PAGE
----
Tag Archives: newspapers

Engaging the Media: Telling Our Operations Research StORies to the Public

My article “Engaging the Media: Telling Our Operations Research Stories to the Public” has been published in SN Operations Research Forum. I wrote this article after appearing in the news many times, especially after the SARS-CoV-2 pandemic began (see my media appearances here). The paper’s abstract is as follows:

Academic research occasionally captures the attention of the media. When this happens, there is a small window of opportunity to disseminate the real-world impact of our research and the value of our operations research and analytics expertise to the public. To do so, we must package our messages for public consumption. In this article, I summarize principles for interacting with the media, describe what various media interactions are like, and offer tips for capitalizing on one’s expertise. Finally, I reflect on what we have to offer to journalists and the value of telling our stories to the public.

I feel strongly that applied operations research should be outward facing to some level. Otherwise, the research has little chance to make an impact beyond the discipline. I wrote a brief statement about my outreach philosophy at the end of my research statement in my promotion dossier:

My research formulates new operations research models and algorithms for solving important and interesting real-world problems of national interest and concern. I take this responsibility to serve my profession and our nation quite seriously. I believe that it is essential for researchers who are working on problems in the public sector to disseminate their research findings to the public through outreach in addition to dissemination in academic journals. Translating research concepts into practical messages is critical for influencing public policy and transitioning research concepts into practice. This is a common theme that permeates all my research activities.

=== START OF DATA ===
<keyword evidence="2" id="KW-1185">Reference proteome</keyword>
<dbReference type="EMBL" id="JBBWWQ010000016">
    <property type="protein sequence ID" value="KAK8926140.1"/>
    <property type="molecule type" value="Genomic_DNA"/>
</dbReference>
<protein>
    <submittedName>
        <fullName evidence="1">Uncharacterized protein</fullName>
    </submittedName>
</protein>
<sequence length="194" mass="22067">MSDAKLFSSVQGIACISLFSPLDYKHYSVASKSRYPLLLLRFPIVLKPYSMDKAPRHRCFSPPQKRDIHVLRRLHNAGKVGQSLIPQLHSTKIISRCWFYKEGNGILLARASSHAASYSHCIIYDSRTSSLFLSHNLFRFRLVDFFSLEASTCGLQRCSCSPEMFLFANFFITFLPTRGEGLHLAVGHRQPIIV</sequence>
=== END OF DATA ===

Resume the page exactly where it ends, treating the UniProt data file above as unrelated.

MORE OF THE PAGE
the newsvendor problem revisited: bad newspaper delivery routes in the news

The Boston Globe has had a delivery crisis, and it sounds like could have been avoided with operations research.

It’s hard for newspapers to operate in the 21st century. Like most newspapers, the Boston Globe is in cost cutting mode. The Globe switched to a new delivery vendor at the end of December to cut costs. The new vendor changed how it delivers newspapers to its subscribers: it cut staff and distribution centers and changed the routes. The routes were much longer than the previous routes. These longer routes led to dissatisfaction and many of the employees quit, which resulted in even longer routes for the employees who stayed. The problem snowballed and it resulted in 150 unstaffed routes, thousands of undelivered newspapers, and unhappy subscribers (112,000 reader complaints per day, up from the usual 2000 complaints!). Eventually, the Boston Globe hired another vendor to help deliver newspapers.

Here is a good article about the situation with Boston Globe delivery. Interestingly, the routes were blamed for the newspaper delivery woes. An excerpt:

Interviews with key executives within the organization reveal that the root of the delivery mayhem lies in something so simple that nobody gave it much thought until it was too late: sensible paper routes.

“Because route sequencing is a relatively easy part of such a difficult process, our team never called out sequencing as a major problem until we learned of it in real time,” said Andrew Perlmutter, executive vice president of Boston Globe Media Partners, who led the project.

I’m not sure that routing and scheduling is always so simple, but I am confident that operations tools are useful for solving this problem in an efficient manner. The vehicle routing problem to the rescue! A quick search through Interfaces shows many successful applications of routing and delivery, including

Fun fact: I once delivered newspapers as a teenager. I was given a set of houses in a neighborhood and I created my own route. I always had an eye for efficiency, even as a 13 year old.

What are your thoughts on newspapers and operations research? What is your favorite routing and/or delivery application?